WASHINGTON – An emotional Judge Merrick Garland took the podium at the Rose Garden on Wednesday morning to express his gratitude for being nominated the Supreme Court nominee by President Barack Obama.
He would replace Justice Antonin Scalia who died Feb. 13.
“This is the greatest honor of my life – other than Lynn agreeing to marry me 28 years ago,” a teary Garland told reporters, senators and White House staffers assembled for the announcement. His daughter, Jessie Garland, also attended the event.
A native of Chicago, Garland, 63, holds undergraduate and law degrees from Harvard University. He clerked for a federal judge and for Supreme Court Justice William Brennan. He became a partner at the prestigious D.C. law firm, Arnold & Porter, where he focused on litigation for disadvantaged Americans. He left that job to work as a federal prosecutor in President George H.W. Bush’s administration.
Garland’s parents fled the border of Eastern Europe and Western Russia in the 1900s to escape antisemitism and to make what he said a better life for their family.
“It was the sense of responsibility to serve a community, instilled by my parents, that led me to leave my law firm to become a line prosecutor in 1989,” Garland said.
Obama said Garland has a “sterling record.”
“This was a time when crime here in Washington had reached epidemic proportions, and he wanted to help,” Obama said. “And he quickly made a name for himself, going after corrupt politicians and violent criminals. … He oversaw some of the most significant prosecutions in the 1990s – including overseeing every aspect of the federal response to the Oklahoma City bombing.”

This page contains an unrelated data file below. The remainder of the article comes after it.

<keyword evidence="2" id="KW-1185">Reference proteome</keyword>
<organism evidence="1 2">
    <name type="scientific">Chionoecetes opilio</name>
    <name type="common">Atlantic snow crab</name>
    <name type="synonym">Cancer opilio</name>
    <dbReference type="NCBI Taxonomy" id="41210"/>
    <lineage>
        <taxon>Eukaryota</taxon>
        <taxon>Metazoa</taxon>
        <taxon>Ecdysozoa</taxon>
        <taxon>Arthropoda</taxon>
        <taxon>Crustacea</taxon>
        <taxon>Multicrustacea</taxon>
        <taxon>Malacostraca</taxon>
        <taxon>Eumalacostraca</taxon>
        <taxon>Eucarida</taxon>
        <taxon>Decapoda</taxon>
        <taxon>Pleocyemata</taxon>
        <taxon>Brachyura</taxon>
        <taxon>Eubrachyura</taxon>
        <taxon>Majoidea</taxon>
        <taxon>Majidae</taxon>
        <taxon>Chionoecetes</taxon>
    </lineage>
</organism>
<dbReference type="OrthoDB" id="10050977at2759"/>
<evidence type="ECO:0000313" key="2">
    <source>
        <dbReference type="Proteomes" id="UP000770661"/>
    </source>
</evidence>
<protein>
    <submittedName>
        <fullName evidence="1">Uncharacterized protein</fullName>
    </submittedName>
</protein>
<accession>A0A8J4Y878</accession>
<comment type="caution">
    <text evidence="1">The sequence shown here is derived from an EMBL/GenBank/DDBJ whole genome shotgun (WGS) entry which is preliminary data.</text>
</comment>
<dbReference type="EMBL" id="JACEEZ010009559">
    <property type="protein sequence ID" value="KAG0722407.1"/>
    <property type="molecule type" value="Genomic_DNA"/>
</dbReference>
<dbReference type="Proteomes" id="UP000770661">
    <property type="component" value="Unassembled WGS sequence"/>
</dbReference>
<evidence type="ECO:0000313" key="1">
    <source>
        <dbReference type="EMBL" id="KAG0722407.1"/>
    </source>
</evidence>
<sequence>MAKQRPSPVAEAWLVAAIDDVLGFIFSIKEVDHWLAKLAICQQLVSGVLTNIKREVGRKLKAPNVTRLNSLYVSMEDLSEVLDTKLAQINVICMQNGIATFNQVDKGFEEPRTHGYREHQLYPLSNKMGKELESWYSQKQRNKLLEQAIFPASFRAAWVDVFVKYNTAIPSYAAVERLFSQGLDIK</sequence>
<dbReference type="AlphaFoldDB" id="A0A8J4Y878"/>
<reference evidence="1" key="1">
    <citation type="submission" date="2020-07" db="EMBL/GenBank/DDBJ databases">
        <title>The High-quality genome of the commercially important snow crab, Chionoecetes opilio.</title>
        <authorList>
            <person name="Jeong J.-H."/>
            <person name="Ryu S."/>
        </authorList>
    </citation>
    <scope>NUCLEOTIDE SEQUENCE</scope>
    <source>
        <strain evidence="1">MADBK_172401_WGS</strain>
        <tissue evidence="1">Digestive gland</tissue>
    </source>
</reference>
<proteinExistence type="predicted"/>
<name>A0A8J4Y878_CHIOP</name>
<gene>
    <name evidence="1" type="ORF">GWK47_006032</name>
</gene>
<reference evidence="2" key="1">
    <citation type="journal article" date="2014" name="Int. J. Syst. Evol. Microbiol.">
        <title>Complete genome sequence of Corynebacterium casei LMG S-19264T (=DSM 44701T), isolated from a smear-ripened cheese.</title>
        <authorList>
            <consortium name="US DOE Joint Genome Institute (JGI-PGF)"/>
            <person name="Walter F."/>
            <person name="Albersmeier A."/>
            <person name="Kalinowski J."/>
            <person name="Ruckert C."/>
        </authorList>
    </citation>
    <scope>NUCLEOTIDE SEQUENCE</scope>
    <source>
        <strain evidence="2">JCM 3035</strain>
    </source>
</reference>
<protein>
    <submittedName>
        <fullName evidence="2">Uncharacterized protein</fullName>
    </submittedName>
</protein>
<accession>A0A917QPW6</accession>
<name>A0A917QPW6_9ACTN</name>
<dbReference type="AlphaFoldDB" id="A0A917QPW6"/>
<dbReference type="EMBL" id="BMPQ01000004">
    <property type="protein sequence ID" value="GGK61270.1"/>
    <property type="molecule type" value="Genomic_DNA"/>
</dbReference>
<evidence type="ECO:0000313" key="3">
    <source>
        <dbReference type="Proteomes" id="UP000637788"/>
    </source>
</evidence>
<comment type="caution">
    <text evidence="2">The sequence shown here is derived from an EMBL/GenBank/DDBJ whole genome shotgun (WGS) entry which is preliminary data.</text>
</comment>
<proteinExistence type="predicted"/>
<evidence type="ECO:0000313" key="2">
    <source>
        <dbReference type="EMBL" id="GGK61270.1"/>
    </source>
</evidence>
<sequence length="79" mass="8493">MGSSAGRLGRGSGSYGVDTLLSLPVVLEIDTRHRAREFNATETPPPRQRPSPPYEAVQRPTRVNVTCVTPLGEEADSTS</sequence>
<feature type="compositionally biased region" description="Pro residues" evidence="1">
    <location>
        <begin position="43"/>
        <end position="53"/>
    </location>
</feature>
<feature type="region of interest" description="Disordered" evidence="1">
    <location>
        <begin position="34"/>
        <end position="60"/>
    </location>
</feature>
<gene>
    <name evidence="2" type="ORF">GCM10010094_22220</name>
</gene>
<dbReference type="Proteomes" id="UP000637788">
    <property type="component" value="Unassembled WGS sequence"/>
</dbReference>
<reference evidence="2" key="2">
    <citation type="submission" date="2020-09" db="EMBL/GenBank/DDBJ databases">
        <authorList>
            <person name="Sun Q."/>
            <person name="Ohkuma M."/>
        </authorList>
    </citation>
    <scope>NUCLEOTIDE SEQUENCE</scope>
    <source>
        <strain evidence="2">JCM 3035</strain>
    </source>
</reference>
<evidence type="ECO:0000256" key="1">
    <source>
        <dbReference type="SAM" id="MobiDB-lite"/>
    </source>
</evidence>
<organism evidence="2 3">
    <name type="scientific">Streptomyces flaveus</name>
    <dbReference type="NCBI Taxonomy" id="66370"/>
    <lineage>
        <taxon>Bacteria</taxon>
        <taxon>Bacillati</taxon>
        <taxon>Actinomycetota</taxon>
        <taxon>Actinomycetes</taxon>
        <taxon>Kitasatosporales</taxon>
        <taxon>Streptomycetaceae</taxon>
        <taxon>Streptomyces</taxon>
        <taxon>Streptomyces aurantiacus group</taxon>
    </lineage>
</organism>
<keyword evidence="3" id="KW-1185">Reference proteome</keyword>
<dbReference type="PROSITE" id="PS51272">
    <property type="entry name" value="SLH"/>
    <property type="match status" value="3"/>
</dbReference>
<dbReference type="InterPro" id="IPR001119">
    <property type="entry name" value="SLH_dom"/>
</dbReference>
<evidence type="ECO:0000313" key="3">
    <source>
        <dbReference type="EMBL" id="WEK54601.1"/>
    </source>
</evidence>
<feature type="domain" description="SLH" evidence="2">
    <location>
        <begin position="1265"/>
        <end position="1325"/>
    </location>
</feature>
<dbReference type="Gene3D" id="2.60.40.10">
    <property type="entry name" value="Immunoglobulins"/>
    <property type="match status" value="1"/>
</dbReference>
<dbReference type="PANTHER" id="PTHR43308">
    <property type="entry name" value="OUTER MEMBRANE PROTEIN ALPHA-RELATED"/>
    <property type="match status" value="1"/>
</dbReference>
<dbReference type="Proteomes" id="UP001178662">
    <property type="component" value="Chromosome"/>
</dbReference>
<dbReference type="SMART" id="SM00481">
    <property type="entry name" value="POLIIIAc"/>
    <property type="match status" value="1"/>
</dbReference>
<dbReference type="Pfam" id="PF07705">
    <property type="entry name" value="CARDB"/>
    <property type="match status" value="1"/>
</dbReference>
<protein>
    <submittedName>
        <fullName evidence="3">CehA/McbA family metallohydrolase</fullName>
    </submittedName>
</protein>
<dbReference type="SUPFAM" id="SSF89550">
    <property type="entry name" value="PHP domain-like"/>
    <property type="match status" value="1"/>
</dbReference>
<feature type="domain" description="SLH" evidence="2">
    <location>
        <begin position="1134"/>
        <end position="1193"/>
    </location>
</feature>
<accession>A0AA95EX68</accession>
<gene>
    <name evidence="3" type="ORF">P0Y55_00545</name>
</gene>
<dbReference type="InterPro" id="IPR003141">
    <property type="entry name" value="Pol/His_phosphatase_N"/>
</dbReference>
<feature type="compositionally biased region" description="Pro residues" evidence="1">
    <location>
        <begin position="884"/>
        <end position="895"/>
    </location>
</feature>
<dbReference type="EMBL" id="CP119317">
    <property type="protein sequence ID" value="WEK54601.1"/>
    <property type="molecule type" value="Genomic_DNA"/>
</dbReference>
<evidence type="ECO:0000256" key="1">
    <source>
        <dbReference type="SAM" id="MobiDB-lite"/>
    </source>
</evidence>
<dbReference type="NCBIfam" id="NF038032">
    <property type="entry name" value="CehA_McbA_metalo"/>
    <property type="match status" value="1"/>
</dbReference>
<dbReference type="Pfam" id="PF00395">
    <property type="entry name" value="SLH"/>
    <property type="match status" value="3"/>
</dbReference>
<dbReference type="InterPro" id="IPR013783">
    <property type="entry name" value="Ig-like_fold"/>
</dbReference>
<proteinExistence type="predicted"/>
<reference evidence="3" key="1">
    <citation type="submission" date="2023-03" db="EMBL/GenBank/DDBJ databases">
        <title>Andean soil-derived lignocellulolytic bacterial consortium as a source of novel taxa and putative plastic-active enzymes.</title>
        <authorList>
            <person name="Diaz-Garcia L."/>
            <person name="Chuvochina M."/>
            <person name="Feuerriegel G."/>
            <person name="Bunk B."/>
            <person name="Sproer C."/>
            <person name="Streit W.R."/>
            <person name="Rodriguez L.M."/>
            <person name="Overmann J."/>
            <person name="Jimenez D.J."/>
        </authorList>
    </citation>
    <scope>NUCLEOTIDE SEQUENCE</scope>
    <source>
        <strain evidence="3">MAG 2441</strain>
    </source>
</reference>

Garland, regarded as a moderate liberal, garnered the votes of seven current Republican senators in 1997 when he was confirmed for the appeals court on a 76-23 vote. He became the chief judge in 2013.
But it’s not clear if Senate Republicans will adhere to their refusal to hold hearings until a new president takes office in January.
“At a time when our politics are so polarized, at a time when norms and customs of political rhetoric and courtesy and comity are so often treated like they’re disposable – this is precisely the time when we should play it straight, and treat the process of appointing a Supreme Court justice with the seriousness and care it deserves,” Obama said. “Because our Supreme Court really is unique. It’s supposed to be above politics.”
Obama urged the Senate to perform its constitutional duties of giving Garland a fair hearing. He said that, as president, he will not stop working in his final year of his term, just as senators should not.
“I hope they’re fair,” Obama said. “That’s all. I hope they are fair. As they did when they confirmed Merrick Garland to the D.C. Circuit, I ask that they confirm Merrick Garland now to the Supreme Court, so that he can take his seat in time to fully participate in its work for the American people this fall.”
But on Wednesday, Senate Majority Leader Mitch McConnell, R-Ky., vowed to block the nomination.
“It is a president’s constitutional right to nominate a Supreme Court justice, and it is the Senate’s constitutional right to act as a check on a president, and withhold its consent,” McConnell said on the Senate floor.
Sen. Chuck Grassley, R-Iowa, who chairs the Senate Judiciary Committee, released a statement following Obama’s announcement, repeating what both McConnell and House Speaker Paul Ryan, R-Wis., said is a decision that should be made by the American people in the presidential election.
“A lifetime appointment that could dramatically impact individual freedoms and change the direction of the court for at least a generation is too important to get bogged down in politics,” Grassley wrote. “The American people shouldn’t be denied a voice.”
If appointed, Garland vowed to continue to uphold the law through justice, and not through partisanship or prejudice.
“Fidelity to the Constitution and the law has been the cornerstone of my professional life, and it’s the hallmark of the kind of judge I have tried to be for the past 18 years,” Garland concluded. “If the Senate sees fit to confirm me to the position for which I have been nominated today, I promise to continue on that course.”
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